Sign After Reading

A few years ago some friends invited me to join them for a game of paintball. I had never been to a paintball field before. I wasn’t sure that I wanted to go. Don’t paintballs go 300 feet per second? Could I rent a paintball gun at the field? How much is ammunition? I sorted through all these questions and ultimately decided I would go.

When I got to the paintball field, I paid my entrance fee and was presented with a waiver to sign. I looked it over and was surprised to find terms like “sheer cliffs and other hazards” and “accidental death or dismemberment” and “agree to hold harmless.” I turned to my friend who had invited me along and asked if he had read this. He said that he hadn’t, but “nobody really reads that stuff.”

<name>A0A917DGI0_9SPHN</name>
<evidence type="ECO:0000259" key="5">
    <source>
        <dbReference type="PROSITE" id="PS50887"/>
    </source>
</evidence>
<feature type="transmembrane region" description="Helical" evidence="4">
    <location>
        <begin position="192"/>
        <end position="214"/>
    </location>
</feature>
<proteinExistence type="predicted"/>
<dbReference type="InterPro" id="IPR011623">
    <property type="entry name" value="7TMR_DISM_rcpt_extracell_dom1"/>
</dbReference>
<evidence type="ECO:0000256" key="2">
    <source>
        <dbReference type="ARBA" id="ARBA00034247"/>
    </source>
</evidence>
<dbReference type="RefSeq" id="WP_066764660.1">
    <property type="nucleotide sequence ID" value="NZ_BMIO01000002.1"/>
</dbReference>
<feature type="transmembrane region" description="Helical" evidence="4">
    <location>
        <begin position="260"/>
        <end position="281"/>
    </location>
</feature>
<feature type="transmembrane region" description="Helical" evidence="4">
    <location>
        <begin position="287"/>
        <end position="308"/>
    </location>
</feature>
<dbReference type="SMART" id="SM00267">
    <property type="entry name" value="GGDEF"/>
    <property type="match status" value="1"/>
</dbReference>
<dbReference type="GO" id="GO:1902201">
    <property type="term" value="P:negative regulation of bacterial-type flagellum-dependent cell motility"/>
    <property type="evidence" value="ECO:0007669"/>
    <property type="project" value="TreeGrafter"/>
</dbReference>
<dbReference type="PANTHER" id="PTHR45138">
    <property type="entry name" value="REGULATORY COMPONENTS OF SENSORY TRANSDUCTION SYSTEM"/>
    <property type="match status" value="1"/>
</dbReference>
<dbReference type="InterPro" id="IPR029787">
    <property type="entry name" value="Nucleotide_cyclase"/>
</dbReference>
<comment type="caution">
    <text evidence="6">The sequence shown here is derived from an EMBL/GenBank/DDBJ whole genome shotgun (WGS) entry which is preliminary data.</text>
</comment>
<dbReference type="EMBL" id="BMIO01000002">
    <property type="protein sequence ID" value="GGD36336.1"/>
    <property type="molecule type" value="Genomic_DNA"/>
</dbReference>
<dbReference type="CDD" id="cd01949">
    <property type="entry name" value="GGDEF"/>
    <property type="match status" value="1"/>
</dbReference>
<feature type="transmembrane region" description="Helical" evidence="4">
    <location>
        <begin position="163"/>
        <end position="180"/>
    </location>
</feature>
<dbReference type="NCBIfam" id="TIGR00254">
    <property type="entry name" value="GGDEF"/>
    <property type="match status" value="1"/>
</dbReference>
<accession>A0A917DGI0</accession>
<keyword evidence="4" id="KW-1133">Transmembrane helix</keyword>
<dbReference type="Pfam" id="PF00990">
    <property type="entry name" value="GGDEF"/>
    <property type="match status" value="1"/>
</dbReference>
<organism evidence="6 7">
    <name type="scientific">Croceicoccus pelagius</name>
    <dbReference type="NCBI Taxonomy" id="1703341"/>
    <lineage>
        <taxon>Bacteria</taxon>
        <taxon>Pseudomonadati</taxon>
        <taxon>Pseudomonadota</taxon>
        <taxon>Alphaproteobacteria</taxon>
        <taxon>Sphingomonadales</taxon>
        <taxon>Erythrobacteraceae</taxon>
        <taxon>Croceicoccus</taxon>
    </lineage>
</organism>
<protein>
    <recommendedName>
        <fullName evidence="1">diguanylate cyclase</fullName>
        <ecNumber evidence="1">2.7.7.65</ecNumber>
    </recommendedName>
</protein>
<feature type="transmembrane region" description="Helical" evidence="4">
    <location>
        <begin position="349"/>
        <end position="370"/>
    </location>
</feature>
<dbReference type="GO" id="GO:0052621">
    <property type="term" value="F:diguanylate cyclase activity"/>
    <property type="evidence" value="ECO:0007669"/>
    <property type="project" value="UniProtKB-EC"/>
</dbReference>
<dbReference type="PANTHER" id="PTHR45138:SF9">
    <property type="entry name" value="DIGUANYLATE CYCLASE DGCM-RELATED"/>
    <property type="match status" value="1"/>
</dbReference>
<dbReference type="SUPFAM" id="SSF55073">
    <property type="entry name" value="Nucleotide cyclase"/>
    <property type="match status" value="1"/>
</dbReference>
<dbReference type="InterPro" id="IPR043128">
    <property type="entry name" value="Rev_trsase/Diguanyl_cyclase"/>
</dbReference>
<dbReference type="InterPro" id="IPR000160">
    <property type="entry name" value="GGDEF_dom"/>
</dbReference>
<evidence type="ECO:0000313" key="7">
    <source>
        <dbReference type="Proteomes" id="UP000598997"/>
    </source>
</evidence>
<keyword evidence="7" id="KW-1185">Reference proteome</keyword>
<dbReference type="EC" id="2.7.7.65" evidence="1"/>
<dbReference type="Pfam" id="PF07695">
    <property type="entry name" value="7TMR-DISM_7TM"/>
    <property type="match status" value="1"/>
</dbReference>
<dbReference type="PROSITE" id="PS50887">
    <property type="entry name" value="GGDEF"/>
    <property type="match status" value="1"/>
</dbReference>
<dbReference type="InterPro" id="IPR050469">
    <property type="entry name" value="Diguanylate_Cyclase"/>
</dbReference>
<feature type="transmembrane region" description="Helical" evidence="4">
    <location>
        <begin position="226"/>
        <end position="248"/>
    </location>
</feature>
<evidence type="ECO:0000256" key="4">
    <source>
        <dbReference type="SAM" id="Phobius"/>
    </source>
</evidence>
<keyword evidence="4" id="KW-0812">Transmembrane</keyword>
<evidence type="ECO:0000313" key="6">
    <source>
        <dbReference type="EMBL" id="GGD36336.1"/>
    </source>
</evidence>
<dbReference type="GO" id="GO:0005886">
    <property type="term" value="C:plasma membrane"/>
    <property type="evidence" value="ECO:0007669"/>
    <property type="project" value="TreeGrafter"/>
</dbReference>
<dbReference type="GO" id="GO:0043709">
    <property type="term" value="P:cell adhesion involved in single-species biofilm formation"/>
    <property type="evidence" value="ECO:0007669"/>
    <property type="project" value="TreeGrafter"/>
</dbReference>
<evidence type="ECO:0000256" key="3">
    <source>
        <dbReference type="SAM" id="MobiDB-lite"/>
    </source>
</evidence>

My friend may have been right. Most people probably give a cursory glance to a paintball form. People send so much time thinking over whether or not they are going to buy that car, hit that paintball field, do that business deal, or work at that job, that by the time they are asked to sign on the dotted line, they are exhausted. They just want to get it done. Often that means giving an agreement a cursory glance. This is a mistake.

Under Texas Law, when you sign a document you are presumed to have read and understood its contents. With a few exceptions that are beyond the scope of this entry, you will likely be stuck with what you signed (whether you read it or not). So read those documents before you sign them, and if you don’t understand any terms or conditions don’t be afraid to consult someone who does. You might as well read and understand the contents of an agreement; after all, the Texas law will presume you have.

-Collin J. Wynne